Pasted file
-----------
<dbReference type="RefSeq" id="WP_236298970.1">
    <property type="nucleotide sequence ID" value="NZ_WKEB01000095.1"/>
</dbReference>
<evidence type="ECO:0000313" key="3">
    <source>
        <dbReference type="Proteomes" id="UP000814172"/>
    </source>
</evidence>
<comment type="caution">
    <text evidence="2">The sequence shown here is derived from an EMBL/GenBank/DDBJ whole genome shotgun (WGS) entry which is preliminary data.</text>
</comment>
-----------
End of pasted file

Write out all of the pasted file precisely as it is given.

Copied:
<dbReference type="RefSeq" id="WP_236298970.1">
    <property type="nucleotide sequence ID" value="NZ_WKEB01000095.1"/>
</dbReference>
<evidence type="ECO:0000313" key="3">
    <source>
        <dbReference type="Proteomes" id="UP000814172"/>
    </source>
</evidence>
<comment type="caution">
    <text evidence="2">The sequence shown here is derived from an EMBL/GenBank/DDBJ whole genome shotgun (WGS) entry which is preliminary data.</text>
</comment>